contact with a car, it’s going to be catastrophic.” Council agreed to cooperate with the NRP on the matter, and will instruct staff to post signs along the requested sections. Once done, anyone caught longboarding in those areas can be fined for the offence of engag-
ing in a prohibited act, and it may result in a $50 ticket. Cst. Brown further stated that Pelham’s roads have become so popular with longboarders that “they even come from out of town to ride on Pelham’s roads.”
www.thevoiceofpelham.ca (Arts Scene, continued from Page 1) include the implementation of three free-standing art structures in Peace Park. Anyone can purchase a designated area on the art wall on which to create their own unique design using supplied materials. On Friday July 19, the Pelham Art Festival Inc. sponsors the Pelham Night of Arts. This free, family-friendly event is designed to celebrate the arts and highlight their value in the local community. A mix of visual arts, music, dance and theater, organized by Taylor Wallace, will take place at and around the Fonthill Bandshell that evening. Giant FM (91.7) will be onsite with free giveaways for everyone; look for their Summer Cruiser parked nearby. Also that evening, graduates from the Niagara College Graphic Design Program (Stella Froese, Andy Gascon and Pelham resident Jessica Ratté) will be on hand demonstrating the creative abilities they learned under the guidance of Professor James Gielfeldt. Fine Art model and artist, Emily Andrews and digital artist, Catherine Graff will also be participating. Look for the Niagara College tent and drop in to see them at work. Friday night is also Pelham Summer-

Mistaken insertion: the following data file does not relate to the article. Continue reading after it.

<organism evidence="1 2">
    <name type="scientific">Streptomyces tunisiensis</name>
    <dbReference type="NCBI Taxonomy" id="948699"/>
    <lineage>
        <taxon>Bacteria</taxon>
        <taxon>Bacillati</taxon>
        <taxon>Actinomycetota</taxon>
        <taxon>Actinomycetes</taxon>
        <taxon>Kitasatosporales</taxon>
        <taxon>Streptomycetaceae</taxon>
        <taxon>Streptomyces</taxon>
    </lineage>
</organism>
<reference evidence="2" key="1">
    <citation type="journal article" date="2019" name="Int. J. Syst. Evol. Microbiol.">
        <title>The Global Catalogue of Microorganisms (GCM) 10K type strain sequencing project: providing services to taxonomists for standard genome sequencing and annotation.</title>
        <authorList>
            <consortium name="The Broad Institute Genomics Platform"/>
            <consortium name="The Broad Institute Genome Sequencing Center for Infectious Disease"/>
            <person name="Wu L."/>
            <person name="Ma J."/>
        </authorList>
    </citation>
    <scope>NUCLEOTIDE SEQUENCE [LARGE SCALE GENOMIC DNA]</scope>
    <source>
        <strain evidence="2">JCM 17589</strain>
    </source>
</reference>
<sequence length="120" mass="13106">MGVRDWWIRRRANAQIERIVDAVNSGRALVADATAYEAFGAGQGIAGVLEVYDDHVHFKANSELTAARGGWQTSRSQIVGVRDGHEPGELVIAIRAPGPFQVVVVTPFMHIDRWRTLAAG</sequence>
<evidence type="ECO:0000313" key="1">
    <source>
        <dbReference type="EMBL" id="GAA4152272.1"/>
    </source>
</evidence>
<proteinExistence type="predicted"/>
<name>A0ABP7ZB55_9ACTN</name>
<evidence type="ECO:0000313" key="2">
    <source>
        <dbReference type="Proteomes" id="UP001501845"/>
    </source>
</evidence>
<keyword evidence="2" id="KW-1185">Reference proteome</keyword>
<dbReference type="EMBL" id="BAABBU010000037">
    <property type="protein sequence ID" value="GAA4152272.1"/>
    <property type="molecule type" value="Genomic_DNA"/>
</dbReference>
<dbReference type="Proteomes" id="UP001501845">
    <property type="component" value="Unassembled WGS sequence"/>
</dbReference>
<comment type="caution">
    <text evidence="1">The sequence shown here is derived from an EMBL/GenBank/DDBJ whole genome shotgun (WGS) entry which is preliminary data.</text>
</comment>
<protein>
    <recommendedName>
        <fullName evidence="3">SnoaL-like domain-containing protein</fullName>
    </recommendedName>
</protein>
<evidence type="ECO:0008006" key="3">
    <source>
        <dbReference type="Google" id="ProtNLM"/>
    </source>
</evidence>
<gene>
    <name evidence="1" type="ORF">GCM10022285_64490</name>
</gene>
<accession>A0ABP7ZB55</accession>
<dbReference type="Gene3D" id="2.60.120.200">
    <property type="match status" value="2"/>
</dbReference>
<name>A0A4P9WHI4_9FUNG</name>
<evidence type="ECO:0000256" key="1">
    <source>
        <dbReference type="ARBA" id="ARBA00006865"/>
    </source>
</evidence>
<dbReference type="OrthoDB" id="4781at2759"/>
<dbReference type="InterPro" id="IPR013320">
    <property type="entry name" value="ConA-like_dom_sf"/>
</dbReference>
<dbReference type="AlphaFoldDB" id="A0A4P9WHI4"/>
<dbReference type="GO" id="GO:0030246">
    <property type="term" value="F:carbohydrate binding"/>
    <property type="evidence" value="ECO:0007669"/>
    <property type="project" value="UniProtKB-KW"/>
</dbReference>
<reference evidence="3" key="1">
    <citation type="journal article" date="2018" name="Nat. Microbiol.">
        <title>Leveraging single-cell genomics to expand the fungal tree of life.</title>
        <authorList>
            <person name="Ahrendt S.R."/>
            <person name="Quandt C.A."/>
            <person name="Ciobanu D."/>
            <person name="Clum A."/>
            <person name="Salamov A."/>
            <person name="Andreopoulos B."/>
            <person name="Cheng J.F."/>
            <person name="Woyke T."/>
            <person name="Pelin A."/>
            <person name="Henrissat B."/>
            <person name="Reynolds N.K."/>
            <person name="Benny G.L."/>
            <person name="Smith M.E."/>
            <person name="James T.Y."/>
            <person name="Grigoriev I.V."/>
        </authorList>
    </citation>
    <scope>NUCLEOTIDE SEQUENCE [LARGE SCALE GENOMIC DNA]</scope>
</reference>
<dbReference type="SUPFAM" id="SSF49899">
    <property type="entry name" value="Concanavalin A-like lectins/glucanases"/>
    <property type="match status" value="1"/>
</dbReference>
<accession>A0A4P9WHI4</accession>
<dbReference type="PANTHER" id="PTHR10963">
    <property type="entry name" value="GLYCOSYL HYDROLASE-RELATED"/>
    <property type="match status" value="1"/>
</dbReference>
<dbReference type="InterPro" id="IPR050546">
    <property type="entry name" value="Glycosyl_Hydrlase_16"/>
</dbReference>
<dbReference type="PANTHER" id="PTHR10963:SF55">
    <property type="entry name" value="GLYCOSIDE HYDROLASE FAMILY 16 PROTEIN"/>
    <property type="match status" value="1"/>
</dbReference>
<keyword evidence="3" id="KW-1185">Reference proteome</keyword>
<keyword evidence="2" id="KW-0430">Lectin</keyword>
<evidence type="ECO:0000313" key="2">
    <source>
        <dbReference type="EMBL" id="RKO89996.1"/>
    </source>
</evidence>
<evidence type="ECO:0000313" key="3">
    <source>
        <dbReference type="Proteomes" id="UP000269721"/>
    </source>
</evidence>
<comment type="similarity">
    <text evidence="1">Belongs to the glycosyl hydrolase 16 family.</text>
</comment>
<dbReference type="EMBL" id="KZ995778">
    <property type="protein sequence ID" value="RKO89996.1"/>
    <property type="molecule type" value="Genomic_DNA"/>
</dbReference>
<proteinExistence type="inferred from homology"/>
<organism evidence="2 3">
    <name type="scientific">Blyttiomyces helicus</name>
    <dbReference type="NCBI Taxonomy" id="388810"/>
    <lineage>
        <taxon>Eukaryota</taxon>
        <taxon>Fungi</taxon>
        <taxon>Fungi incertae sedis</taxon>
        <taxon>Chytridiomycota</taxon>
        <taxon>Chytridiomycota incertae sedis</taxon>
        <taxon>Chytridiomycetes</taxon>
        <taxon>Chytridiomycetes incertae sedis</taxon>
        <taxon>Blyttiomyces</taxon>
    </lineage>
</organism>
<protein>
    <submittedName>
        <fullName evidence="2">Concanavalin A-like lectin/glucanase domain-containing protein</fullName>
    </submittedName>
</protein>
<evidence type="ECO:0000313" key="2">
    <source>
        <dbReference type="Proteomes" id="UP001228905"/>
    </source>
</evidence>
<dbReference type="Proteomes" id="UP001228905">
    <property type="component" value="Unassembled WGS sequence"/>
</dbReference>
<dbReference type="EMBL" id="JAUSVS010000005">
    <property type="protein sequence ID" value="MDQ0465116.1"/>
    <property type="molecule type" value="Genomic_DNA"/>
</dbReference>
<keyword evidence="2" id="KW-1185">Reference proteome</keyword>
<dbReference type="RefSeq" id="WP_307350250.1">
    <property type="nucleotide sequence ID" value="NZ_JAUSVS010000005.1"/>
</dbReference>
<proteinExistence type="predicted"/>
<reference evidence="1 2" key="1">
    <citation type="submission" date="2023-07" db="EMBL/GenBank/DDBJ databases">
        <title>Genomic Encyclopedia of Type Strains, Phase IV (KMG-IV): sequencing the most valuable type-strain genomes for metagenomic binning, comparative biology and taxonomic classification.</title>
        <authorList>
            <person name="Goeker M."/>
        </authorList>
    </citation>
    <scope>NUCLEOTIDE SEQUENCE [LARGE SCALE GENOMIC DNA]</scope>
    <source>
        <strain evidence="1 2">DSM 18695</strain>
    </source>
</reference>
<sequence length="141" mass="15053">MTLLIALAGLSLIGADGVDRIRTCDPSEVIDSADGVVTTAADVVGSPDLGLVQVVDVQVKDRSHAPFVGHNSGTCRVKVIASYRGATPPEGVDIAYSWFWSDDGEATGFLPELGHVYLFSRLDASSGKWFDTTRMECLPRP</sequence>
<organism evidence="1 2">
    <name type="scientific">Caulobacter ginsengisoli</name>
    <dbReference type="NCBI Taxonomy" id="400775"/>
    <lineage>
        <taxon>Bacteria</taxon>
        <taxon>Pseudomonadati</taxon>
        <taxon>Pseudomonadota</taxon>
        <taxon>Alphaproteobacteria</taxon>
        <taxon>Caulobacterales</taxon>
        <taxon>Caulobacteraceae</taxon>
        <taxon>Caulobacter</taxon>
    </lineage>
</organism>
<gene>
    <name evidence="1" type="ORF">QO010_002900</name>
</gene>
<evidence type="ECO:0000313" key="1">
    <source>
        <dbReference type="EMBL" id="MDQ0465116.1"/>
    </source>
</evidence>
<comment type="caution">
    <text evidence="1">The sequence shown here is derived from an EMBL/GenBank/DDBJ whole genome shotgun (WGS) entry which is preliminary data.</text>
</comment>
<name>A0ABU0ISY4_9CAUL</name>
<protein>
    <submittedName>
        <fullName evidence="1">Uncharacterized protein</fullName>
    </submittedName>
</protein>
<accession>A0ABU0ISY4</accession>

Page THE VOICE of Pelham Wednesday, July 17, 2013